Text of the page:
“Indeed, Stena is happy to continue contributing to the Gothenburg–Fredrikshavn route becoming a Green Shipping Corridor,” says Per.

They are also happy that the Nordic council of ministers has initiated the project Nordic roadmap for the introduction of sustainable zero-carbon fuels in shipping, which specifically highlights hydrogen and ammonia. With regard to this initiative, HOPE will provide input on the possibilities to use hydrogen for regional shipping, and information on barriers and drivers for introducing hydrogen-based marine fuels in the Nordics.

“As such, HOPE as well as the Nordic region can be a role model for the world’s leading shipping industries – by showing that the Nordic actors dare to invest in and test new solutions, by continuing to develop engine and fuel cell manufacturers’ concepts for various hydrogen-based solutions, by providing governmental support for this, and through the fact that different shipping actors also cooperate with actors beyond the Nordic region. Then, it becomes clear what is required in terms of technical development, reduced emissions, regulations, cost reductions, and policy instruments,” says Julia.

Findings so far

The HOPE project was projected to end in February 2023, but IVL will ask for an extension for another four months, until June 2023. Nevertheless, HOPE has already gained several insights:

  • From a global long-term perspective, hydrogen, in some form (liquified, compressed, ammonia, or electro-fuels), appears to be a cost-effective solution for reducing shipping’s GHG emissions. However, we expect a limited introduction of hydrogen and associated fuels in the short term (10 years), but there are some initiatives to introduce hydrogen for shipping, mainly in Norway.
  • Even for regional shipping in the form of RORO/ROPAX vessels between the Nordic countries, hydrogen could be an interesting solution even if electrification has advantages on certain routes.
  • It seems possible to use hydrogen for a regional RORO-ROPAX vessel from a technical perspective. A concept design for the case study ship in HOPE is being developed, including two different propulsion solutions (fuel cells and internal combustion engine) and two different storage possibilities (compressed and liquified hydrogen).
  • From a broader perspective, our initial assessments indicate that hydrogen-based solutions for shipping is only considered cost-effective under some circumstances and to a minor extent. Hydrogen-based solutions do not seem to be the lowest cost option for regional shipping. Continued analysis will confirm this.
  • There is a range of different barriers and drivers for the introduction of hydrogen in shipping. The findings from the assessment of barriers and drivers indicate that companies are driven to adopt hydrogen technology by internal, connecting, and external factors and they face economic, organizational, behavioral, and technological barriers to do so. The analysis further indicates that the drivers and barriers can be specific to the industry, company, or technology.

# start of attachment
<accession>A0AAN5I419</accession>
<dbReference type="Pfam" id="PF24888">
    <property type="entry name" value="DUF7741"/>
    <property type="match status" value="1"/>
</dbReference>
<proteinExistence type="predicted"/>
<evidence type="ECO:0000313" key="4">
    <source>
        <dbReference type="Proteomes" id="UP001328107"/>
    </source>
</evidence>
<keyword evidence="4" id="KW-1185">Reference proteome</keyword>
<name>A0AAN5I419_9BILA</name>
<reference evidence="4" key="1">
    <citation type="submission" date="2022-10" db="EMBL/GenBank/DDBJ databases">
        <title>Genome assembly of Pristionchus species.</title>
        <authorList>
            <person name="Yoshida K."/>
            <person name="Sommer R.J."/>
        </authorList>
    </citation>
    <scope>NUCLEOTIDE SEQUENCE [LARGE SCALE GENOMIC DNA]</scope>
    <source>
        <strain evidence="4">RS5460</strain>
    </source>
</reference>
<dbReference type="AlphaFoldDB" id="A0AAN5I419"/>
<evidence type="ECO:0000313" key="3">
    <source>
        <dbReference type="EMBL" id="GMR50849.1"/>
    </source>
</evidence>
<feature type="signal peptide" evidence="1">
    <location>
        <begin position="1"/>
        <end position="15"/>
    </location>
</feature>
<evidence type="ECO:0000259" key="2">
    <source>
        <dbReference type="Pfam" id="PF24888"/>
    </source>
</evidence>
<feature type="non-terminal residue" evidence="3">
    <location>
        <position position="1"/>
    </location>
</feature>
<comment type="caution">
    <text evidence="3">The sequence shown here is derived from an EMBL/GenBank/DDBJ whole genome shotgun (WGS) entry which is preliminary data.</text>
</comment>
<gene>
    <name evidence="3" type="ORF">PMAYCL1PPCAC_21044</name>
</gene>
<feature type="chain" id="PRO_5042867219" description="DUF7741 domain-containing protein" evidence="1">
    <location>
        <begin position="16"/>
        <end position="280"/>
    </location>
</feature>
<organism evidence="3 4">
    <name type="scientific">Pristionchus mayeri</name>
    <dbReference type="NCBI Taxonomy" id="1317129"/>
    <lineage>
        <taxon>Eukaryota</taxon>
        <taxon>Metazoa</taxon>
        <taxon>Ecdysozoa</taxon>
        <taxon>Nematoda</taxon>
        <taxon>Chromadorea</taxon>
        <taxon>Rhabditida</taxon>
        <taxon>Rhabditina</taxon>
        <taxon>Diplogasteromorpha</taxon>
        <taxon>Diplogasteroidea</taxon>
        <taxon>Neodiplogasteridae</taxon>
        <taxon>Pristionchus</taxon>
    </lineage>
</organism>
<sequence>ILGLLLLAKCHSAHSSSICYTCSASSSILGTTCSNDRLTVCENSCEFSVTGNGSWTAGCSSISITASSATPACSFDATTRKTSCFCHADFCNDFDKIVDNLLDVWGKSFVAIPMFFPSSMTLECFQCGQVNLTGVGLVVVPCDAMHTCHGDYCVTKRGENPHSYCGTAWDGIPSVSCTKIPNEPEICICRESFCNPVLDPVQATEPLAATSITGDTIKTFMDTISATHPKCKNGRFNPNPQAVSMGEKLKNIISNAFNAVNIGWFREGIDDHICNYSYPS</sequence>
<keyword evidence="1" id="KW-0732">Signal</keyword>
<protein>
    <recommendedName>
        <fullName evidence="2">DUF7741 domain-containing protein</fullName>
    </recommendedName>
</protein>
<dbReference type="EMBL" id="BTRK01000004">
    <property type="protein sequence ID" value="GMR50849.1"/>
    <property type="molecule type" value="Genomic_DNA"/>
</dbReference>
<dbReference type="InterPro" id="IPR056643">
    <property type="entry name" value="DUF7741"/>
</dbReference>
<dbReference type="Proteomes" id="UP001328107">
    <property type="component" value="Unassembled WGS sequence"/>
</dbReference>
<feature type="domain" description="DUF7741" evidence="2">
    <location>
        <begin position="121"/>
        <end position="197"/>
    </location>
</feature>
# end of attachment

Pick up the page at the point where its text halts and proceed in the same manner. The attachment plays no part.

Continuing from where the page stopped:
• Supply of hydrogen? Even with significant plans for hydrogen production in the Nordics, it is uncertain which amount of hydrogen that could be available for shipping. Relatively few of the Nordic projects for hydrogen production clearly address the possible use in shipping. 
  • Expansion of bunkering infrastructure for hydrogen in different forms is an extensive task.
  • Guidelines and regulations are under development, but the maturity of rules and regulations is low. However, hydrogen solutions for shipping must be tested in parallel and cannot wait for the regulations to be finally adopted first.
  • Policies are crucial for the transition in the shipping sector and details in the policy design can be crucial for the prerequisites for different options including hydrogen solutions.

These are the conclusions in summary to this point, but many of the assessments are still ongoing. IVL look forward to continuing the dissemination of their findings.

HOPEful future

The HOPE project may very well be a pioneer within maritime transport, as there is yet a fairly low use of hydrogen for shipping. This underutilization is due to a number of factors, according to Julia.

“First of all, there are several different solutions for shipping actors, which makes it difficult for them to know which fuel alternatives to invest in. Some, like hydrogen and fuel cells, are also less tested than other options, and guidelines and regulations are missing. Consequently, hydrogen is a more expensive solution than, for example, the conventional fuels,” says Julia. “Second, which is important,” she continues, “there is currently a lack of large amounts of renewable hydrogen being produced, and hydrogen pathways including infrastructure and bunkering need to be developed. There haven’t been enough incentives either, such as sufficient policy instruments, in place. Now, however, several new policy instruments are proposed, for instance within the EU (that shipping should be included in the EU ETS, Fuel EU Maritime). It is also being discussed within the IMO – so in an optimistic sense, we will see more alternative fuels in shipping in not too many years.”

In other words, there is still a need for increased knowledge and understanding of the potential role of hydrogen and ammonia within shipping as well as in other sectors.

“Lack of knowledge of the technology include the general global lack of knowledge of hydrogen, the lack among shipowners and ship operators to operate this technology, and questions about the safety for maritime applications,” Julia explains.

The upside of this knowledge gap, however, is a growing interest in hydrogen and ammonia as marine fuels – and hopefully, HOPE could continue to make assessments of these options.

“The HOPE team members are involved in several other interesting ongoing projects on alternative marine fuels, and we are particularly interested in supporting the shipping actors in their transition to low carbon fuels. More specifically, we will keep contributing to the project Nordic roadmap for the introduction of sustainable zero-carbon fuels in shipping, where IVL is a partner,” says Julia.

In this way, the HOPE project continues the pathway towards the SDGs, by navigating through green shipping corridors and drawing on the Nordic roadmap.